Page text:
Documentary Short Film Commemorating I-House’s 70th Anniversary



    The three giants of Japan’s modernist architecture pool their aspirations and ambitions, creating synergies to produce a true masterpiece.

    Length: 17 minutes
    Featuring (in order of appearance): Akira MINAGAWA (designer), Ana TOSTÕES (architect and architectural historian), Terunobu FUJIMORI (architect and architectural historian), Jun AOKI (architect), and Yasuhiro MANDAI (architect)
    Written and directed by Masaaki NIIYAMA
    Cinematographer: Ippei Koyama
    Language: Japanese and English
    Production: Geek Pictures

Kunio MAEKAWA (1905–1986) was born in Niigata. In 1928, the day after graduating from Tokyo Imperial University with a degree in architecture, he left for Paris to apprentice with Le Corbusier . On returning to Japan in 1930, he worked with Antonin Raymond in Tokyo and opened his own office in 1935. His representative works include Tokyo Bunka Kaikan, the Kinokuniya Building in Shinjuku, Tokio Marine and Fire Insurance Building in Marunouchi, and the Saitama Prefectural Museum.

Junzo SAKAKURA (1901–1969) was born in Gifu to a family of sake brewers. After graduating from the Art History Department of Tokyo Imperial University, he journeyed to France in 1929, joined Le Corbusier’s atelier in 1931, won the Grand Prix in the architecture category for his design of the Japanese Pavilion at the Paris Expo in 1937, and opened his own office in 1940. His representative works include the West Plaza of Shinjuku Station, the Museum of Modern Art, Kamakura, and L’Institut Franco-Japonais de Tokyo.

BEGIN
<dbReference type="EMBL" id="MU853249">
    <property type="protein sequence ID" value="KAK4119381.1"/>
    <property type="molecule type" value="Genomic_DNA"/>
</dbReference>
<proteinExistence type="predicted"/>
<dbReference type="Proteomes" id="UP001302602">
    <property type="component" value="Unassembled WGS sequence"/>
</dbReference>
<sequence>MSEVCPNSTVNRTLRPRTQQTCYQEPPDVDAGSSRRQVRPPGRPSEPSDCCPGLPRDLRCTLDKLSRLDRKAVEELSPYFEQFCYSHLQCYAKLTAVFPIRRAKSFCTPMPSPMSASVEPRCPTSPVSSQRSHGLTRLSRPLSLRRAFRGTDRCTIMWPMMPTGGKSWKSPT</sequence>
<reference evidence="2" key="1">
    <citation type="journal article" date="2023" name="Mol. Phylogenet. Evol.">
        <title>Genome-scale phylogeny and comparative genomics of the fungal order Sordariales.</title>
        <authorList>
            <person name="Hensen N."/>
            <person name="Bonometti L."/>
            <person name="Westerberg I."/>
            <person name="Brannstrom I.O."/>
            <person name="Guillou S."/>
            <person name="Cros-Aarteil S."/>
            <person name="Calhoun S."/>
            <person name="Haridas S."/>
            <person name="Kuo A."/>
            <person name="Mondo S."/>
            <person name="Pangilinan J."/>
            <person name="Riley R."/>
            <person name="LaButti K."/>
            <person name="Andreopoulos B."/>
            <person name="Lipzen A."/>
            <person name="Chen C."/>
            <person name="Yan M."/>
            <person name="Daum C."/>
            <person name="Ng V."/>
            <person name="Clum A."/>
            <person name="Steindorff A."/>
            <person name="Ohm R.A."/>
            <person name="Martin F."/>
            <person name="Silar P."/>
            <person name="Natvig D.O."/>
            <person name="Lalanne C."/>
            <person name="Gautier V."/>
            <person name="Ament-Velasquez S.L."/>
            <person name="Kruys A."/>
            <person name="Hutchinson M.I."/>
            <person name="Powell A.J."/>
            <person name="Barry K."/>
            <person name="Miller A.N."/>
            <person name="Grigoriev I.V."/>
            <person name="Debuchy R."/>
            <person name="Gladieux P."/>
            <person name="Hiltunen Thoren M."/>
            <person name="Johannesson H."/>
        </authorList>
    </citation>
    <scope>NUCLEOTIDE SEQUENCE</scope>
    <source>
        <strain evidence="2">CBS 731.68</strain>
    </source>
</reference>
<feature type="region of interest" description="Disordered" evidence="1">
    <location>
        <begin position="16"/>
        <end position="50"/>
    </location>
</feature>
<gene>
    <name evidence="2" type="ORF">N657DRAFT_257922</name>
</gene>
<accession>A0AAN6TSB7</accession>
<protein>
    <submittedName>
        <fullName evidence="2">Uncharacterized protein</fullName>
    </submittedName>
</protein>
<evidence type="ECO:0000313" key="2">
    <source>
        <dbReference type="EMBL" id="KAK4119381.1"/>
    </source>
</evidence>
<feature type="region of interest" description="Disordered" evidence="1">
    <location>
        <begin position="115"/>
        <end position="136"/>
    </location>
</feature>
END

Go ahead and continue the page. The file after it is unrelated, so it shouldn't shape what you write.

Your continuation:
Junzo YOSHIMURA (1908–1997) was born in Tokyo to a family dealing in kimonos. While still a student, he began working for Antonin Raymond and opened his own office in 1941. His representative works include the Tawaraya Ryokan, the new building of the Nara National Museum, and the Karuizawa Villa. He also worked on the basic design for the new main hall of the Imperial Palace.

The I-House building was completed only 10 years after World War II, a time when construction materials were still scarce. Yet, the structure eloquently expresses the joy of embarking on a brighter tomorrow and a desire for peace. This film documents the three giants of modernist architecture who jointly designed I-House—Kunio Maekawa, Junzo Sakakura, and Junzo Yoshimura—all of whom studied under Le Corbusier and worked with Antonin Raymond. Their aims in designing the building are examined from various angles through interviews with people who knew the three.